Berry Bros & Rudd
Why not wander down to Berry Bros. and Rudd, the oldest fine wine and spirits merchant in London? Rumour has it, the cellar contains a secret passageway to the palace, that allowed King Charles II to visit his mistresses without being seen crossing Pall Mall. The cellar itself certainly contains a bricked up archway pointing in the direction of the palace, but no one knows what lies on the other side…
In addition to historical intrigue, the company have their own delectable gin, No. 3 London Dry Gin, named for the company’s address in St James’s Street, their home since 1698. The gin was designed to be the “last word in gin for a dry martini”. Bottles can be purchased here or you can try before you buy at Ian Fleming’s former haunt the Dukes Hotel - where the author reportedly created Bond’s famous “shaken not stirred” catchphrase - for a Vesper Martini made with No. 3 London Dry Gin.
Fleming was a local and you can see evidence of his inspirations in every corner of St James’s, including a particular scent in nearby perfumer Floris…
Paxton & Whitfield
Visit Paxton & Whitfield at 93 Jermyn Street. World-renowned for its excellent selection of cheeses, and also a former home to the man who inspired a Bond villain.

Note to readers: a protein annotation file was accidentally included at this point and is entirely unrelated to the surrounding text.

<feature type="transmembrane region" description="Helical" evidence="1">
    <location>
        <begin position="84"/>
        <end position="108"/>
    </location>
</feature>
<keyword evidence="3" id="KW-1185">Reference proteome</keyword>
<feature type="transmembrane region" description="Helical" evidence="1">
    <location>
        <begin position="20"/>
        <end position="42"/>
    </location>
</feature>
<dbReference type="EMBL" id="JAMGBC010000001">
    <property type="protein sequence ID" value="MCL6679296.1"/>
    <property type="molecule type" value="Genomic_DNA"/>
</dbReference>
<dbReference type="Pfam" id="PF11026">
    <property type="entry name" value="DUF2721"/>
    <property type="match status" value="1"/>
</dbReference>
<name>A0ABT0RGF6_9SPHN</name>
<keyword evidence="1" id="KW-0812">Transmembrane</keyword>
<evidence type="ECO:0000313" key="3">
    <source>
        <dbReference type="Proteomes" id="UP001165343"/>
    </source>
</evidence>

Aleister Crowley - father of occultism - resided in the rooms above the shop in WWII, whilst Queen Victoria was the first monarch to give the shop its royal warrant. Since then, every monarch in power since has renewed it, and Paxton & Whitfield still make at least weekly trips to Buckingham Palace.
By now you may have a thirst for a Martini, shaken not stirred, so let’s move on to another one of Fleming’s favourite spots, The Dukes Hotel bar…
The infamous Vesper Martini is one of two Bond inspired drinks on offer here, the other being The Fleming 89, which was created in partnership with Jermyn Street perfumery Floris; whose No. 89 Eau de Toilette you will have just encountered. Inspired by tonka beans used in the cologne, the hotel infuses Russian vodka with a handful of the vanilla-scented beans to create this special elixir. In a frosted martini glass, they add a sugared rose, the infused vodka, English vermouth, Lillet, a few drops of chocolate bitters, and to top it off, some Russian vodka and a spritz of rose liqueur, creating a chocolaty, dessert-like cocktail.
It is the Vesper Martini however that hides a dark secret. Fleming supposedly based the character Vesper Lynd on real life spy Krystyna Skarbek (or Christine Granville as she became known) who was famous for her daring exploits, extreme charm, and eventual murder by Dennis George Muldowney, an obsessed Reform Club porter. So raise a glass to the memory of this extraordinary Polish-born British spy, shaken not stirred of course.